Tennyson's poem "Godiva" tells the tale of Godiva, wife of the powerful Lord Leofric, who mercilessly raised the taxes on his people. Hearing their pleas for relief, Godiva went to her husband to ask that he lower the taxes, to which he responded that he would lower them when she rode through the town naked at midday. Taking him at his word, Godiva did indeed make the ride, though, out of respect for her sacrifice, the townspeople agreed to shut themselves in their houses and not watch. Godiva rode to lift the taxes on her husband's subjects, and with that ride, became the people's heroine. William Holman Hunt's illustration for "Godiva" portrays the lady as she prepares for her rides, just about to unclasp the wedding buckle her husband gave to her. She glances back at the closed door, her figure almost classical in form. Despite the engraving's small size, Hunt manages to show great detail, including the carvings on Godiva's fireplace and around the doors and windows, as well as the many folds in her modest clothing.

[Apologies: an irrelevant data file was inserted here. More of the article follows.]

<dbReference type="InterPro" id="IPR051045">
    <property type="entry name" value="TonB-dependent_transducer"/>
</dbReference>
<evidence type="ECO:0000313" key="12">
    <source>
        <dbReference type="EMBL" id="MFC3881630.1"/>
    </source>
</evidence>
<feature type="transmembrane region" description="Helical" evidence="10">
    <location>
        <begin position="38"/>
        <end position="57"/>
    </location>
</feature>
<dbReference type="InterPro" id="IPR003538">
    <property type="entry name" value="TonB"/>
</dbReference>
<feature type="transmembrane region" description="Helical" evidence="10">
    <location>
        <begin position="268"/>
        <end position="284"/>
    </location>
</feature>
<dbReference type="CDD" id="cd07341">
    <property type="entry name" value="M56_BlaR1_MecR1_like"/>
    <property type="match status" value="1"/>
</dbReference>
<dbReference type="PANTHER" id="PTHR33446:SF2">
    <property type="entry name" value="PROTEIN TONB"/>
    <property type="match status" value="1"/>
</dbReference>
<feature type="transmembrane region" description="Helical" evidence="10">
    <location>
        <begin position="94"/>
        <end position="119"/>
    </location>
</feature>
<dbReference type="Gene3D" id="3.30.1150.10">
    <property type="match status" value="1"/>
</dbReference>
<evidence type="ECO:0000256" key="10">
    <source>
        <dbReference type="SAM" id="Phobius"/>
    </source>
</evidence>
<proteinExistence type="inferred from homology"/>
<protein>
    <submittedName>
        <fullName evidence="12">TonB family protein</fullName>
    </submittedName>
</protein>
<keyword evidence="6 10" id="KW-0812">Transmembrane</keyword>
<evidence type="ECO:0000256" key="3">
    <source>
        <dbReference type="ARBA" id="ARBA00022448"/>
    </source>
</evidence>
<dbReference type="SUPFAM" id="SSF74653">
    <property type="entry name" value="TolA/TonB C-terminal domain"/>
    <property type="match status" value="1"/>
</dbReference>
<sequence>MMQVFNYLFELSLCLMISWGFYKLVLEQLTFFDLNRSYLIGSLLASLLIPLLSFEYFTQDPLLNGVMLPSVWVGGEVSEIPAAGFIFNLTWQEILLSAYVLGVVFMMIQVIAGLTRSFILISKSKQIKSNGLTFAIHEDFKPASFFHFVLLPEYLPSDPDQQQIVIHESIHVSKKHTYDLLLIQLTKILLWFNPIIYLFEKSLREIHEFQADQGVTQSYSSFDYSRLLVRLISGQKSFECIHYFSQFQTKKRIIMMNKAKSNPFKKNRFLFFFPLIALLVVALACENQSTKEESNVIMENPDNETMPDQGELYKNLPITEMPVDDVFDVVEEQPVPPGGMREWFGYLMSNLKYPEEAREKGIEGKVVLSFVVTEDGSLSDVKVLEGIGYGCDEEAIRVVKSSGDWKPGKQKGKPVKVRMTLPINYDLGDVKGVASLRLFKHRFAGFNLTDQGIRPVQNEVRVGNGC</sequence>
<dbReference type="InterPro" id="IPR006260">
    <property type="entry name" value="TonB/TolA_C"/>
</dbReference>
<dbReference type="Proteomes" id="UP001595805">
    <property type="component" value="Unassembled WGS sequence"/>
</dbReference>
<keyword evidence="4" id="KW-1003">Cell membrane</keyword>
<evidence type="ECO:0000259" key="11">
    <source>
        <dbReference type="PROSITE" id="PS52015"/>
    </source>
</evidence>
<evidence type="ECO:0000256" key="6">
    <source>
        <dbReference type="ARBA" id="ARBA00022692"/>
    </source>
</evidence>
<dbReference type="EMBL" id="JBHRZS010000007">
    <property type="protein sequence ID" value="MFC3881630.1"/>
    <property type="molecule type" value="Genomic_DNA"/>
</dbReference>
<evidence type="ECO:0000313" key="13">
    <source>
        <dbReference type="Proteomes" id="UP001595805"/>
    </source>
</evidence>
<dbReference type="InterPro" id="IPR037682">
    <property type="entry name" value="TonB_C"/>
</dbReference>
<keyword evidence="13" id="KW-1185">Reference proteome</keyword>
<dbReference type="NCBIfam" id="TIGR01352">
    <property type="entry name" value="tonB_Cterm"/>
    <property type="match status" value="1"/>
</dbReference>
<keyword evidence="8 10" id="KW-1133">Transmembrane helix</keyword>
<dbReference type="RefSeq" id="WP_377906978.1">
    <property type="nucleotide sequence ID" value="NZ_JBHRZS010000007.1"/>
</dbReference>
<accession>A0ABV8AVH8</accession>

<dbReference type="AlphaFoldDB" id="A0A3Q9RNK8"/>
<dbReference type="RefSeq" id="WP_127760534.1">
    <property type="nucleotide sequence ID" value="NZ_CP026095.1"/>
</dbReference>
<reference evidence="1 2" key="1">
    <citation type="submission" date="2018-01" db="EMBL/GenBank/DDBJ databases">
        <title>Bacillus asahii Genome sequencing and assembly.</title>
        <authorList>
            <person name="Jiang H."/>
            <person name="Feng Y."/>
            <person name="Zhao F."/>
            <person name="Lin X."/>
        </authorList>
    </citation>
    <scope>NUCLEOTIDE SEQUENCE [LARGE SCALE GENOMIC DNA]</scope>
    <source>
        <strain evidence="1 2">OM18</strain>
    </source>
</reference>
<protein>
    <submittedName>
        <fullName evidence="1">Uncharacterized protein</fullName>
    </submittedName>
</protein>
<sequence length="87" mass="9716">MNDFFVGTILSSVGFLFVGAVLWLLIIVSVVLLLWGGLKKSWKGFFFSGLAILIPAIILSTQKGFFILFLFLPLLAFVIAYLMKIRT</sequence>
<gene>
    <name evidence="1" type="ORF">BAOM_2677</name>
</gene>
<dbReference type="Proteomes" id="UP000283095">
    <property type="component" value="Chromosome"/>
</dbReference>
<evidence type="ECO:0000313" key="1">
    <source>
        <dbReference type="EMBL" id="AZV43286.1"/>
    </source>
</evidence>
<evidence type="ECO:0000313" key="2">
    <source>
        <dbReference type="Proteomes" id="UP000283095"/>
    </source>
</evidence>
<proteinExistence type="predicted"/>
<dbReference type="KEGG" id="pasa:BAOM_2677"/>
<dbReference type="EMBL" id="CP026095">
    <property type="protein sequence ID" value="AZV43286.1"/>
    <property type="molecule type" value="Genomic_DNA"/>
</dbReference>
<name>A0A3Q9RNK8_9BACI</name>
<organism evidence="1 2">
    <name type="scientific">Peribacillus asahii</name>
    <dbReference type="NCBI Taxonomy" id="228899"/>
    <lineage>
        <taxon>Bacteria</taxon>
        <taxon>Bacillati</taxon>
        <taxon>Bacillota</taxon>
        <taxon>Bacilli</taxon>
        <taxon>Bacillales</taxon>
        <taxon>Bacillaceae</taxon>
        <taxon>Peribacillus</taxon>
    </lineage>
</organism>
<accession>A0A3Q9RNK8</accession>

1. Before this engraving, many artists used the subject of Godiva as a chance to paint a nude. However, Hunt chose to depict her fully clothed. Did Hunt have a particular reason for portraying her clothed?

2. The cross on the church in the window may have been meant to emphasize the Christian values that led Godiva to make such a sacrifice for the townspeople. Are there any other possible symbols in this piece of art?

3. Why did Hunt choose to hide most of Godiva's face? Is there a particular reason she looks away from the viewer, or did he choose this pose for its aesthetic value?

4. Where perhaps religious scenes would be expected, carvings of cranes and alligators appear on Godiva's alter. Is there any particular reason for this incongruity?


Poems by Alfred Tennyson, D.C.L., Poet Laureate. London: E. Moxon, 1857.

Last modified 16 September 2003